No more Blanket Flagging for Reconciliation
Information derived from Sandler, Travis & Rosenberg Advisory Services, Inc. | Friday August, 12, 2016
After October 1, 2016, the effective date for mandatory use of the Automated Commercial Environment (ACE) for reconciliation, CBP will no longer support blanket flagging of underlying entries.
Importers that currently benefit from blanket flagging should begin working with their customs brokers to ensure entries are flagged in accordance with the importers’ requirements.
Reconciliation allows the importer, using reasonable care, to file entry summaries with CBP with the best available information, with the mutual understanding that certain elements, such as the declared value, remain outstanding. At a later date, when the specifics have been determined, the importer files a reconciliation entry which provides the final and correct information. The reconciliation entry is then liquidated, with a single bill or refund, as appropriate.
Please note that participation in reconciliation does not defer entry summary obligations. The reconciliation participant shall exercise reasonable care in filing entry summaries, even when they are subject to reconciliation and a Customs broker shall demonstrate responsible supervision and control over the filing of the initial entry and subsequent reconciliation entry.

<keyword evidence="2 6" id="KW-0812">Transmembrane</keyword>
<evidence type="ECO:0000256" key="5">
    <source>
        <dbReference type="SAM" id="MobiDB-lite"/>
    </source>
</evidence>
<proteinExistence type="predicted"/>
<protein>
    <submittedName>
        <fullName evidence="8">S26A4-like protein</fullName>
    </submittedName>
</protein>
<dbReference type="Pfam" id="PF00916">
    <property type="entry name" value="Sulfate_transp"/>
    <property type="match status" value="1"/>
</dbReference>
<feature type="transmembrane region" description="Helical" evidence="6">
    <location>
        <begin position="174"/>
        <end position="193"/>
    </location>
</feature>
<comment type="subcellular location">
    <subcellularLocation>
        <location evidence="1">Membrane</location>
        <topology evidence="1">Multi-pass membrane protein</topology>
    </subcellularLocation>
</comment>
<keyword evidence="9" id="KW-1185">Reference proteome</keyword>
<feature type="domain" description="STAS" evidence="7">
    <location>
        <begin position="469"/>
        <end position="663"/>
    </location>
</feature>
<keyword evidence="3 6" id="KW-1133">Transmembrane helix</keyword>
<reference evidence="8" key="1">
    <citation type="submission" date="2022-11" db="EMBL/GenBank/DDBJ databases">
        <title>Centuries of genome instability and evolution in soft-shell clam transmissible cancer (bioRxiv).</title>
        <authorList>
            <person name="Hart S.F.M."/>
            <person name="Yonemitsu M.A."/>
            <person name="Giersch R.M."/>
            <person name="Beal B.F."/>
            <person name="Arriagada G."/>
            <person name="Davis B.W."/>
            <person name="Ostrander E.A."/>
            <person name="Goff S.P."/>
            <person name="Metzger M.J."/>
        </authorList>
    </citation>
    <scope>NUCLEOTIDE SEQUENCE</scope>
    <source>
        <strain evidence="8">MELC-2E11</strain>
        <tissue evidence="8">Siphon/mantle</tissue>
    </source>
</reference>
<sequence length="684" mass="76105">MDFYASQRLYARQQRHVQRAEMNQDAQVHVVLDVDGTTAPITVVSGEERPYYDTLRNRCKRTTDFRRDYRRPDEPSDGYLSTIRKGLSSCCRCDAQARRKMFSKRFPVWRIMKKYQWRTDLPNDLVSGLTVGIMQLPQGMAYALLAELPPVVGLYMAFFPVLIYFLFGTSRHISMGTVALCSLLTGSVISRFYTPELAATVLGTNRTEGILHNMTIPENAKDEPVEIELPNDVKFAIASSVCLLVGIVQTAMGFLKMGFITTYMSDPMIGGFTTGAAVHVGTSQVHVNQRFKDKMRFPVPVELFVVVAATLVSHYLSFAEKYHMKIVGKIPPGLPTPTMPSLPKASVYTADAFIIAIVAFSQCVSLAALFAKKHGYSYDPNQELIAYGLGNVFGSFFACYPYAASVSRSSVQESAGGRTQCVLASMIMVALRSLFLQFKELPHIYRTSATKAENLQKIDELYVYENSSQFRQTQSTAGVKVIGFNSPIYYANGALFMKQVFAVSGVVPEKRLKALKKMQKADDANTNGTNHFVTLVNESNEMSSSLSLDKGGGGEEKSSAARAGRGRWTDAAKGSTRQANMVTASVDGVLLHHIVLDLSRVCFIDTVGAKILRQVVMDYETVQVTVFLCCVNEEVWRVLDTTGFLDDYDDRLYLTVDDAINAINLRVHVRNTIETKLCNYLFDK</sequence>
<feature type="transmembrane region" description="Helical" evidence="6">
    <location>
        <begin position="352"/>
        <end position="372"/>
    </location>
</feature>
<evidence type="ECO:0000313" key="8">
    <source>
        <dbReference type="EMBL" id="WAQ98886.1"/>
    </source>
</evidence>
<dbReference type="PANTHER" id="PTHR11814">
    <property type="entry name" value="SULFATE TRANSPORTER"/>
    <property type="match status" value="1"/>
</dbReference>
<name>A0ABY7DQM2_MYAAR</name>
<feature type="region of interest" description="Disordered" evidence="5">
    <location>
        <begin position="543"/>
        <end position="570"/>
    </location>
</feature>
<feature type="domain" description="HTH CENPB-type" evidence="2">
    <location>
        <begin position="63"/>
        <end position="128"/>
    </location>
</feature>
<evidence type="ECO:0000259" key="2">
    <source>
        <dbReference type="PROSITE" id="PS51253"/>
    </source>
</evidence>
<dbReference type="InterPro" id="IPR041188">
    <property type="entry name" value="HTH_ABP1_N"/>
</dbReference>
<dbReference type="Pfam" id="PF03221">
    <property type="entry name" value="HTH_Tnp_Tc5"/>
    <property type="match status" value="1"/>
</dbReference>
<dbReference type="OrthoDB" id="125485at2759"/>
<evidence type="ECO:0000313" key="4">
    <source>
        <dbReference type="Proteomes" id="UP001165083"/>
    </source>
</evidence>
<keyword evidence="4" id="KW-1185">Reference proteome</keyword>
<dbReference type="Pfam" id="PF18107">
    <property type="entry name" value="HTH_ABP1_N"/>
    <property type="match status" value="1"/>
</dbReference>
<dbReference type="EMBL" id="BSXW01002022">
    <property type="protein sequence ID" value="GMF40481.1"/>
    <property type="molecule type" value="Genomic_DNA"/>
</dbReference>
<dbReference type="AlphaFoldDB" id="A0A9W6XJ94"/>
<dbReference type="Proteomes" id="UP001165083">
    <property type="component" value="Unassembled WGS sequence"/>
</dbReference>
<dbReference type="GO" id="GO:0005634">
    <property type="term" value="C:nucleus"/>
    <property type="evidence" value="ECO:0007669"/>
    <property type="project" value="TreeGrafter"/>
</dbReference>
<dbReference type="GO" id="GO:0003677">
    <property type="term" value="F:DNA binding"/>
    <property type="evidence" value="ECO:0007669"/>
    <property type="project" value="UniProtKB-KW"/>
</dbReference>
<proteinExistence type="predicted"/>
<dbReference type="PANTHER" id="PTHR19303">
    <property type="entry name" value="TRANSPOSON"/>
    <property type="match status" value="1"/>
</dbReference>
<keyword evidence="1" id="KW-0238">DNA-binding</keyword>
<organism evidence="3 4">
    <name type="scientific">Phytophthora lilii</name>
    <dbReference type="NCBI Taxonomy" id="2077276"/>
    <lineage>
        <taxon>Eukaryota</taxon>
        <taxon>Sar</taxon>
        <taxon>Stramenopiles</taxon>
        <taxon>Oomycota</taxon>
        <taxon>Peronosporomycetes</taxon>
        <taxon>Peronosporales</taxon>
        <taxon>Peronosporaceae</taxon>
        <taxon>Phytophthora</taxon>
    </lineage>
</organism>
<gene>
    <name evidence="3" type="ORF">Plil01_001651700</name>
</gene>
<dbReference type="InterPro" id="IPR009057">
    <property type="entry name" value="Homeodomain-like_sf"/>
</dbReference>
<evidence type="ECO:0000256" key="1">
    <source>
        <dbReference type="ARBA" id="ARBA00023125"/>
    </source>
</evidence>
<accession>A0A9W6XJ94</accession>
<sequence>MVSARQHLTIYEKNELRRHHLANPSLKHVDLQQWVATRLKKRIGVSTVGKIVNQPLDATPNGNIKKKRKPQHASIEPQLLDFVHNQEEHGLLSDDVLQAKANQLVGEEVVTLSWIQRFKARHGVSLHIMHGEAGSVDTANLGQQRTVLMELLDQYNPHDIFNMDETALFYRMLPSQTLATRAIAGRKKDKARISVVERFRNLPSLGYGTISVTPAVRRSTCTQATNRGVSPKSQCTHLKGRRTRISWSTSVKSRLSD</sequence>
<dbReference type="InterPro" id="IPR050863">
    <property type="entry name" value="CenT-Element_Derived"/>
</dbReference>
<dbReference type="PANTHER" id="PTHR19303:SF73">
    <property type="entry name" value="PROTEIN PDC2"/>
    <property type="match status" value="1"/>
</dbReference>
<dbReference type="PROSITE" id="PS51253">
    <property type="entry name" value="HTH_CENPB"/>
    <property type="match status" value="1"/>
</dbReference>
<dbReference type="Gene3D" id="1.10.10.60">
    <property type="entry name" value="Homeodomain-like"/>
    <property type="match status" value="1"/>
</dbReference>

Issues for which an entry summary may be flagged relate to value issues other than claims based on latent manufacturing defects, classification issues (on a limited basis), issues concerning value aspects of entries filed under HTSUS heading 9802, and issues concerning merchandise entered under many free trade agreements that are eligible for treatment under 19 USC 1520(d). Blanket flagging was implemented by CBP to allow importers to benefit from reconciliation even if they (or their brokers) inadvertently failed to transmit the reconciliation flag on an underlying entry.
However, CBP has now announced that blanket entry flagging will no longer be allowed after Oct. 1 when the reconciliation process moves to ACE. As a result, all reconciliation flagging will have to be done on an entry-by-entry basis. Failure to do so will require importers to submit 520(d)s, post-summary corrections or prior disclosures to correct issues that are otherwise handled by reconciliation.
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